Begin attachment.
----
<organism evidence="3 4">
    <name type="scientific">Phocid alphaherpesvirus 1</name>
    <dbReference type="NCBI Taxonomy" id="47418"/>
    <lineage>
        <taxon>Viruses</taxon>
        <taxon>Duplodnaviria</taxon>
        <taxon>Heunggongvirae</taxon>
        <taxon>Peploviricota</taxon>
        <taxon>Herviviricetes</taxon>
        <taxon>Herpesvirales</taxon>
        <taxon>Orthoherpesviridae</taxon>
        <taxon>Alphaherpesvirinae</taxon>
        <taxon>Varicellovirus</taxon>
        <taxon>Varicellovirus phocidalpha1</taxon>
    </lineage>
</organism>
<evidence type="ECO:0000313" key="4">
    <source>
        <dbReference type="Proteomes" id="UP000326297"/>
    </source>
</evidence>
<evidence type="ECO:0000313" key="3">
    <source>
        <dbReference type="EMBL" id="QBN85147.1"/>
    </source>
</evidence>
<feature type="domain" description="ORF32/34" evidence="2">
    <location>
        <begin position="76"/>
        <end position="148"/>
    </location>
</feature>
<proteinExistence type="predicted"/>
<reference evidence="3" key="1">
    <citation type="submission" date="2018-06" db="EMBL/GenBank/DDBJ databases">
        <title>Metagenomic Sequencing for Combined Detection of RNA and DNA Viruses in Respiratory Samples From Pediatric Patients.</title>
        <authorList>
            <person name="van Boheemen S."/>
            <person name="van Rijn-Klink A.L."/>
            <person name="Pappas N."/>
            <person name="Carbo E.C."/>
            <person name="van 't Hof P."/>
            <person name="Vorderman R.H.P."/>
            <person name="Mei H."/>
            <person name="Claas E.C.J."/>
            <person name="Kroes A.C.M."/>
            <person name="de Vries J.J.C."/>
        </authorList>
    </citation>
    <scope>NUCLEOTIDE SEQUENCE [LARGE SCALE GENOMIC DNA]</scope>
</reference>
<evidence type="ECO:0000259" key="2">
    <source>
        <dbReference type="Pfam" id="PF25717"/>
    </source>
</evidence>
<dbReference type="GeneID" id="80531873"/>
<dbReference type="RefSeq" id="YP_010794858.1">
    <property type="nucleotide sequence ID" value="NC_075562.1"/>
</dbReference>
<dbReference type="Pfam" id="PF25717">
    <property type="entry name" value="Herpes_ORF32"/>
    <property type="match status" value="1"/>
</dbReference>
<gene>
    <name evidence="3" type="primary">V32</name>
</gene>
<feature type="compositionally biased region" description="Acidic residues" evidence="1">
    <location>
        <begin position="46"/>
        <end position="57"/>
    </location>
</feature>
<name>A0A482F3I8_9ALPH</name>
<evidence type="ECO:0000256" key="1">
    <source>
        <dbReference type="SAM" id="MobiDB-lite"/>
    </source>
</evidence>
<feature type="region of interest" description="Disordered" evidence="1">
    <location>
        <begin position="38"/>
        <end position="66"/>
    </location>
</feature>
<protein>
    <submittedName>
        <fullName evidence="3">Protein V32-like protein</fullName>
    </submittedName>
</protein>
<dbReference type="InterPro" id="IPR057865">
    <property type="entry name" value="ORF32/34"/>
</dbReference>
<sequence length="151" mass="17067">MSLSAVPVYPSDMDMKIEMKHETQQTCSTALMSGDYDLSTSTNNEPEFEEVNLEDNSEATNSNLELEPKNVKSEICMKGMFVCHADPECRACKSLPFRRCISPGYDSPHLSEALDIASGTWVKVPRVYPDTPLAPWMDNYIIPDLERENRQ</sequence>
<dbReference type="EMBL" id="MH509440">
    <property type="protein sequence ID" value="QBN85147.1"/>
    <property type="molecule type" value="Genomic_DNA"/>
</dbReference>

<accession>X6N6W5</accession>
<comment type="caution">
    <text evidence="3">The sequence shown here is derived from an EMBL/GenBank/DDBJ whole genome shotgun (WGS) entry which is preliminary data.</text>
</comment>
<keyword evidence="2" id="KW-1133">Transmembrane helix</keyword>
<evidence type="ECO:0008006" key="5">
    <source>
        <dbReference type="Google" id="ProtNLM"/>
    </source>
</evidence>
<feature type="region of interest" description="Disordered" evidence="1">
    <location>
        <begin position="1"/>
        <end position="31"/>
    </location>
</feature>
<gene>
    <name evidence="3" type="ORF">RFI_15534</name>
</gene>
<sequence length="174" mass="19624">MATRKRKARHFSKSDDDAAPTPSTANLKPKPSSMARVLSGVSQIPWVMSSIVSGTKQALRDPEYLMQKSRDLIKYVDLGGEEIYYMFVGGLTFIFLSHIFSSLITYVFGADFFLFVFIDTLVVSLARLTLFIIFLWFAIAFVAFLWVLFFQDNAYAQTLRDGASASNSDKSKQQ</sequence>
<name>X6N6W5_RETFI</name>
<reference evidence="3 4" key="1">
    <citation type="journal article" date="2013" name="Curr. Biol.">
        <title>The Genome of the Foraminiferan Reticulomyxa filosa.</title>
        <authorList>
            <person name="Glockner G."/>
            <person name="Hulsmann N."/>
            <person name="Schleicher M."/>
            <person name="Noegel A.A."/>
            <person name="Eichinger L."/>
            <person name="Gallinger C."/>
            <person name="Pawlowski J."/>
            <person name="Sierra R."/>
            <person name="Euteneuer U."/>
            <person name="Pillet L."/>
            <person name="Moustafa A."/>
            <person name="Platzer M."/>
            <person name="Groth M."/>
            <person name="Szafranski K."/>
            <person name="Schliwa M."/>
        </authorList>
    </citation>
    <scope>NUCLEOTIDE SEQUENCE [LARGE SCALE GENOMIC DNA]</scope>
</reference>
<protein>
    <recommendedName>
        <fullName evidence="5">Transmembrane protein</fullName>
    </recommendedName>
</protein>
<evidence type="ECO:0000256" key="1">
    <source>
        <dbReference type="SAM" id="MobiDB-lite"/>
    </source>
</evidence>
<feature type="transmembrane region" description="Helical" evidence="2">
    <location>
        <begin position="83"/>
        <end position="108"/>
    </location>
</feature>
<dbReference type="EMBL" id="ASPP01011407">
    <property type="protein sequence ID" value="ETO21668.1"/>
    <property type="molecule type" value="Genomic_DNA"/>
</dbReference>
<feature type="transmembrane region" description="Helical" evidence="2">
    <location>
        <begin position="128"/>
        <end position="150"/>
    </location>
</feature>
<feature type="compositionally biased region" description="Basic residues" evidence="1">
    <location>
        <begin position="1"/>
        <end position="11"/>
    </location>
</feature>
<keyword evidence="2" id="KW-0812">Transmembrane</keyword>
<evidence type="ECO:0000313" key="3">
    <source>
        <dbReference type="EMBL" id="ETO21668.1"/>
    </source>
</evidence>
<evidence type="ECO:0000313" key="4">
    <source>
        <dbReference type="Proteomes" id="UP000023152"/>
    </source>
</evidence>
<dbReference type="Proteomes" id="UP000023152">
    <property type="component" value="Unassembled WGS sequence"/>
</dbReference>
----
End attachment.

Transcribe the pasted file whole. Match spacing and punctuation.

<organism evidence="3 4">
    <name type="scientific">Phocid alphaherpesvirus 1</name>
    <dbReference type="NCBI Taxonomy" id="47418"/>
    <lineage>
        <taxon>Viruses</taxon>
        <taxon>Duplodnaviria</taxon>
        <taxon>Heunggongvirae</taxon>
        <taxon>Peploviricota</taxon>
        <taxon>Herviviricetes</taxon>
        <taxon>Herpesvirales</taxon>
        <taxon>Orthoherpesviridae</taxon>
        <taxon>Alphaherpesvirinae</taxon>
        <taxon>Varicellovirus</taxon>
        <taxon>Varicellovirus phocidalpha1</taxon>
    </lineage>
</organism>
<evidence type="ECO:0000313" key="4">
    <source>
        <dbReference type="Proteomes" id="UP000326297"/>
    </source>
</evidence>
<evidence type="ECO:0000313" key="3">
    <source>
        <dbReference type="EMBL" id="QBN85147.1"/>
    </source>
</evidence>
<feature type="domain" description="ORF32/34" evidence="2">
    <location>
        <begin position="76"/>
        <end position="148"/>
    </location>
</feature>
<proteinExistence type="predicted"/>
<reference evidence="3" key="1">
    <citation type="submission" date="2018-06" db="EMBL/GenBank/DDBJ databases">
        <title>Metagenomic Sequencing for Combined Detection of RNA and DNA Viruses in Respiratory Samples From Pediatric Patients.</title>
        <authorList>
            <person name="van Boheemen S."/>
            <person name="van Rijn-Klink A.L."/>
            <person name="Pappas N."/>
            <person name="Carbo E.C."/>
            <person name="van 't Hof P."/>
            <person name="Vorderman R.H.P."/>
            <person name="Mei H."/>
            <person name="Claas E.C.J."/>
            <person name="Kroes A.C.M."/>
            <person name="de Vries J.J.C."/>
        </authorList>
    </citation>
    <scope>NUCLEOTIDE SEQUENCE [LARGE SCALE GENOMIC DNA]</scope>
</reference>
<evidence type="ECO:0000259" key="2">
    <source>
        <dbReference type="Pfam" id="PF25717"/>
    </source>
</evidence>
<dbReference type="GeneID" id="80531873"/>
<dbReference type="RefSeq" id="YP_010794858.1">
    <property type="nucleotide sequence ID" value="NC_075562.1"/>
</dbReference>
<dbReference type="Pfam" id="PF25717">
    <property type="entry name" value="Herpes_ORF32"/>
    <property type="match status" value="1"/>
</dbReference>
<gene>
    <name evidence="3" type="primary">V32</name>
</gene>
<feature type="compositionally biased region" description="Acidic residues" evidence="1">
    <location>
        <begin position="46"/>
        <end position="57"/>
    </location>
</feature>
<name>A0A482F3I8_9ALPH</name>
<evidence type="ECO:0000256" key="1">
    <source>
        <dbReference type="SAM" id="MobiDB-lite"/>
    </source>
</evidence>
<feature type="region of interest" description="Disordered" evidence="1">
    <location>
        <begin position="38"/>
        <end position="66"/>
    </location>
</feature>
<protein>
    <submittedName>
        <fullName evidence="3">Protein V32-like protein</fullName>
    </submittedName>
</protein>
<dbReference type="InterPro" id="IPR057865">
    <property type="entry name" value="ORF32/34"/>
</dbReference>
<sequence length="151" mass="17067">MSLSAVPVYPSDMDMKIEMKHETQQTCSTALMSGDYDLSTSTNNEPEFEEVNLEDNSEATNSNLELEPKNVKSEICMKGMFVCHADPECRACKSLPFRRCISPGYDSPHLSEALDIASGTWVKVPRVYPDTPLAPWMDNYIIPDLERENRQ</sequence>
<dbReference type="EMBL" id="MH509440">
    <property type="protein sequence ID" value="QBN85147.1"/>
    <property type="molecule type" value="Genomic_DNA"/>
</dbReference>

<accession>X6N6W5</accession>
<comment type="caution">
    <text evidence="3">The sequence shown here is derived from an EMBL/GenBank/DDBJ whole genome shotgun (WGS) entry which is preliminary data.</text>
</comment>
<keyword evidence="2" id="KW-1133">Transmembrane helix</keyword>
<evidence type="ECO:0008006" key="5">
    <source>
        <dbReference type="Google" id="ProtNLM"/>
    </source>
</evidence>
<feature type="region of interest" description="Disordered" evidence="1">
    <location>
        <begin position="1"/>
        <end position="31"/>
    </location>
</feature>
<gene>
    <name evidence="3" type="ORF">RFI_15534</name>
</gene>
<sequence length="174" mass="19624">MATRKRKARHFSKSDDDAAPTPSTANLKPKPSSMARVLSGVSQIPWVMSSIVSGTKQALRDPEYLMQKSRDLIKYVDLGGEEIYYMFVGGLTFIFLSHIFSSLITYVFGADFFLFVFIDTLVVSLARLTLFIIFLWFAIAFVAFLWVLFFQDNAYAQTLRDGASASNSDKSKQQ</sequence>
<name>X6N6W5_RETFI</name>
<reference evidence="3 4" key="1">
    <citation type="journal article" date="2013" name="Curr. Biol.">
        <title>The Genome of the Foraminiferan Reticulomyxa filosa.</title>
        <authorList>
            <person name="Glockner G."/>
            <person name="Hulsmann N."/>
            <person name="Schleicher M."/>
            <person name="Noegel A.A."/>
            <person name="Eichinger L."/>
            <person name="Gallinger C."/>
            <person name="Pawlowski J."/>
            <person name="Sierra R."/>
            <person name="Euteneuer U."/>
            <person name="Pillet L."/>
            <person name="Moustafa A."/>
            <person name="Platzer M."/>
            <person name="Groth M."/>
            <person name="Szafranski K."/>
            <person name="Schliwa M."/>
        </authorList>
    </citation>
    <scope>NUCLEOTIDE SEQUENCE [LARGE SCALE GENOMIC DNA]</scope>
</reference>
<protein>
    <recommendedName>
        <fullName evidence="5">Transmembrane protein</fullName>
    </recommendedName>
</protein>
<evidence type="ECO:0000256" key="1">
    <source>
        <dbReference type="SAM" id="MobiDB-lite"/>
    </source>
</evidence>
<feature type="transmembrane region" description="Helical" evidence="2">
    <location>
        <begin position="83"/>
        <end position="108"/>
    </location>
</feature>
<dbReference type="EMBL" id="ASPP01011407">
    <property type="protein sequence ID" value="ETO21668.1"/>
    <property type="molecule type" value="Genomic_DNA"/>
</dbReference>
<feature type="transmembrane region" description="Helical" evidence="2">
    <location>
        <begin position="128"/>
        <end position="150"/>
    </location>
</feature>
<feature type="compositionally biased region" description="Basic residues" evidence="1">
    <location>
        <begin position="1"/>
        <end position="11"/>
    </location>
</feature>
<keyword evidence="2" id="KW-0812">Transmembrane</keyword>
<evidence type="ECO:0000313" key="3">
    <source>
        <dbReference type="EMBL" id="ETO21668.1"/>
    </source>
</evidence>
<evidence type="ECO:0000313" key="4">
    <source>
        <dbReference type="Proteomes" id="UP000023152"/>
    </source>
</evidence>
<dbReference type="Proteomes" id="UP000023152">
    <property type="component" value="Unassembled WGS sequence"/>
</dbReference>